Start by installing build pre-requisites:

sudo apt-get update
sudo apt-get install build-essential fftw3-dev liblcms2-dev liblzma-dev fakeroot perlmagick
sudo apt-get build-dep imagemagick

Download the sourcecode for ImageMagick from Raring by using the download links on this page

wget https://launchpad.net/ubuntu/raring/+source/imagemagick/8:6.7.7.10-5ubuntu2.1/+files/imagemagick_6.7.7.10.orig.tar.bz2
wget https://launchpad.net/ubuntu/raring/+source/imagemagick/8:6.7.7.10-5ubuntu2.1/+files/imagemagick_6.7.7.10-5ubuntu2.1.debian.tar.bz2
wget https://launchpad.net/ubuntu/raring/+source/imagemagick/8:6.7.7.10-5ubuntu2.1/+files/imagemagick_6.7.7.10-5ubuntu2.1.dsc

Now use dpkg-source to unpack that sourcecode for you and apply the patches:

dpkg-source -x imagemagick*.dsc

Enter that unpacked directory:

cd imagemagick-6.7.*

Edit debian/rules in your favourite text editor, find the build-stamp section and add parameters to the command-line for “./configure” that change the quantum to Q8 (meaning that ImageMagick will use the faster 8-bit pipeline internally instead of the slow Q16 one) and disable TIFF support. TIFF support requires libtiff5 which I couldn’t be bothered porting to Precise:

MagickDocumentPath="/usr/share/doc/imagemagick" ./configure --with-quantum-depth=8 --without-tiff \

Edit the install scripts to replace references to Q16 modules to Q8:

sed -i 's/Q16/Q8/' debian/libmagickcore5.install
sed -i 's/Q16/Q8/' debian/libmagickcore5-extra.install

Remove the dependency upon libtiff5-dev:

sed -i 's/libtiff5-dev//' debian/control

Disable running the test-suite (which takes forever):

export DEB_BUILD_OPTIONS=nocheck

Now, from the imagemagick-6.7.7.10 folder, build the package. The options mean don’t clean the source before build, the source is unsigned, changes are unsigned, and don’t build source packages (just binary packages):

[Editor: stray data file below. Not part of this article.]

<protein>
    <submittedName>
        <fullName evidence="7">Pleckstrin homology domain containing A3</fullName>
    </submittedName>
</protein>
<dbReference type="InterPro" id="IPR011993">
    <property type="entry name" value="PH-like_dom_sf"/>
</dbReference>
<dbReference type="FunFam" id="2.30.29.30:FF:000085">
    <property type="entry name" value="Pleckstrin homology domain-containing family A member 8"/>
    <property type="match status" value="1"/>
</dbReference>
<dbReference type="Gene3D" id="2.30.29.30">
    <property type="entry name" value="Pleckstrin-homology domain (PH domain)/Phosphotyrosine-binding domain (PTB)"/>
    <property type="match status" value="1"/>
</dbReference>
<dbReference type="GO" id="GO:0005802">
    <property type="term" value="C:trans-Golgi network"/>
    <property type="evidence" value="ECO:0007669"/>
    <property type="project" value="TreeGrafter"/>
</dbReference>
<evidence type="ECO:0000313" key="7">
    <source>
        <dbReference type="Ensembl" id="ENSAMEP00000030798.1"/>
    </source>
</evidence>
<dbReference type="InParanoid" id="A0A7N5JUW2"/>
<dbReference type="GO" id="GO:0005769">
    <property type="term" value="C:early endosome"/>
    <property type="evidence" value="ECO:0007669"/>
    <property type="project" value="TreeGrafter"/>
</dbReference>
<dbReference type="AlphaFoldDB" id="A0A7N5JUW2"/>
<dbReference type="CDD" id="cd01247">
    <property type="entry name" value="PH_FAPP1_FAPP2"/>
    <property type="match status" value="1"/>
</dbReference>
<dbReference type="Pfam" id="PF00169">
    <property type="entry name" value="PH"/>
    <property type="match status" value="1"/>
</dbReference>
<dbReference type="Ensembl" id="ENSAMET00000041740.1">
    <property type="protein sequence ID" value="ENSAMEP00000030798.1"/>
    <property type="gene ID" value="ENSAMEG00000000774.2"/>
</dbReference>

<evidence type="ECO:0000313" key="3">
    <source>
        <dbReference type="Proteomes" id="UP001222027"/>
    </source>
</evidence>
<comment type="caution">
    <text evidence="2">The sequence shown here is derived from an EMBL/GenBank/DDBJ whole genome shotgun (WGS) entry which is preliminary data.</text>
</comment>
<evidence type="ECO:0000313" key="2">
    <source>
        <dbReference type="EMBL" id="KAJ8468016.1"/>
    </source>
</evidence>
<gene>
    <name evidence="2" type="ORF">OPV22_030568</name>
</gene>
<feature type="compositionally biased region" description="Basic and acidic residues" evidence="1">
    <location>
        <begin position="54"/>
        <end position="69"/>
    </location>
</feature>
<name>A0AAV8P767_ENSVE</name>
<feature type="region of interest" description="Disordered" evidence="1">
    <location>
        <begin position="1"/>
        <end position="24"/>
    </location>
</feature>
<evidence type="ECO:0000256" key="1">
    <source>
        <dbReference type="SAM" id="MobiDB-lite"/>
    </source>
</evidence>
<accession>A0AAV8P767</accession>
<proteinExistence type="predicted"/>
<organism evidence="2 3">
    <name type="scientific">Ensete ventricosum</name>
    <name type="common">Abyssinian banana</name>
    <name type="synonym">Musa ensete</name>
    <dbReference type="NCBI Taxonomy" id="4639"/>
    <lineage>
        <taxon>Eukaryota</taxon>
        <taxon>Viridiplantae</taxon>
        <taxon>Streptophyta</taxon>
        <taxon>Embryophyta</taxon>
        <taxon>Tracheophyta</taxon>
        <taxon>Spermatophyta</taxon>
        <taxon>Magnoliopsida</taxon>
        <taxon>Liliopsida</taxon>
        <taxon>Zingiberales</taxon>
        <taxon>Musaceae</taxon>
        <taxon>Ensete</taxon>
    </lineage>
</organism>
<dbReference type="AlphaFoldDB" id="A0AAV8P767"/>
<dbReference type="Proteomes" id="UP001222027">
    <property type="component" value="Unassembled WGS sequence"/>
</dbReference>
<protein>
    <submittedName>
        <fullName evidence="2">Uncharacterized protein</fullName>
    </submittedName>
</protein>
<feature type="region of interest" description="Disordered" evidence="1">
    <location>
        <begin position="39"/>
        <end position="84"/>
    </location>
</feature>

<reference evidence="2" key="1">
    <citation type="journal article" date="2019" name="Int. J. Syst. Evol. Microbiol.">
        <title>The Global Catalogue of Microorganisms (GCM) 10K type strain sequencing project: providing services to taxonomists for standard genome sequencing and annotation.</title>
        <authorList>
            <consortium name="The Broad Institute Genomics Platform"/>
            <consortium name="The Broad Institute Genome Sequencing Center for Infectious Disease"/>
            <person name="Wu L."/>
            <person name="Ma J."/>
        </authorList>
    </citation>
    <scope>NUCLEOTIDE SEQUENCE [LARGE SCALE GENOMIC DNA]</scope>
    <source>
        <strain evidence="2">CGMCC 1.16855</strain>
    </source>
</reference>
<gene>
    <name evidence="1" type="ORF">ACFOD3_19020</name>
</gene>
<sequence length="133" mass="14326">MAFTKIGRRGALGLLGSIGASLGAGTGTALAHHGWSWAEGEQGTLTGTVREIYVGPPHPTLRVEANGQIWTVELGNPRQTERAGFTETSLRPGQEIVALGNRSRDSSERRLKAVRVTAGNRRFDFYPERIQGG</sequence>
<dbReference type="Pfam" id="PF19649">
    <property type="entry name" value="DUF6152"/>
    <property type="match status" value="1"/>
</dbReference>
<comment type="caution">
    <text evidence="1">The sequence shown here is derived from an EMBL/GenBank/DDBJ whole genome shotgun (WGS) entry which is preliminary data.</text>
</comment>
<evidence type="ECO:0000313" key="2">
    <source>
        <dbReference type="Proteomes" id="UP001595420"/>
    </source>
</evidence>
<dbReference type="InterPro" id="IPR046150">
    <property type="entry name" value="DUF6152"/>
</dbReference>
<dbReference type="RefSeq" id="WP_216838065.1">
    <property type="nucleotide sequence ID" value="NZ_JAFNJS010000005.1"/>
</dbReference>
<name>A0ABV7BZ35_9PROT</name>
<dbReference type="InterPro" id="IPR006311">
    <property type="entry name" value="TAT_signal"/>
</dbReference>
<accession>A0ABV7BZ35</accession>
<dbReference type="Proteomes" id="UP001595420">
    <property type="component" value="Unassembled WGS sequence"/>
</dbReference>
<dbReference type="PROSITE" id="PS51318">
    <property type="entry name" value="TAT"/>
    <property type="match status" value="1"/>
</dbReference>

dpkg-buildpackage -rfakeroot -nc -us -uc -b

Now you should have a full set of .deb files for ImageMagick in the parent directory! Change into the parent directory and install those:

cd ..
sudo dpkg -i *.deb

Since I wanted to be able to use ImageMagick from PHP, I also needed to install the newer version of php5-imagick to go along with it. Similar process:

sudo apt-get install cdbs
sudo apt-get build-dep php5-imagick

wget http://archive.ubuntu.com/ubuntu/pool/universe/p/php-imagick/php-imagick_3.1.0~rc1-1build2.dsc
wget http://archive.ubuntu.com/ubuntu/pool/universe/p/php-imagick/php-imagick_3.1.0~rc1.orig.tar.gz
wget http://archive.ubuntu.com/ubuntu/pool/universe/p/php-imagick/php-imagick_3.1.0~rc1-1build2.debian.tar.gz

dpkg-source -x php-imagick_3.1.*.dsc
cd php-imagick-3.1.*

dpkg-buildpackage -rfakeroot -nc -uc -b
cd ../
sudo dpkg -i php5-imagick*.deb

Then I restarted Apache so PHP could reload and pick up the new extension:

sudo service apache2 restart

And finally, according to PHP’s phpinfo(), I had the newer version of ImageMagick running!

Screen Shot 2013-11-27 at 10.07.26 pm

My macro shooting rig

I thought I would do a little write-up on the equipment I’m shooting with for macro, since my rig is pretty unusual. I’m using a lens built for old Pentax M42-mount film cameras, along with a double cable release that allows the lens’ aperture to be closed down to my shooting aperture, and the camera’s shutter to be triggered, with one smooth motion.

My macro setup

Read on for details of these components! Continue reading My macro shooting rig

Carl Zeiss Jena Sonnar 135mm f/3.5 test on full-frame

This is a nice lens for 35mm cameras, with a built-in hood. The version I tested was M42 (Pentax screw) mount.

Briefly:

  • Vignetting is only an issue wide open, improves a lot at f/5.6 and is basically gone by f/8
  • The center of the frame is already sharp at f/3.5, and only improves a little bit at f/5
  • The corners are pretty good at f/5.6 and sharpest at f/8

Please read the full review with sample images here.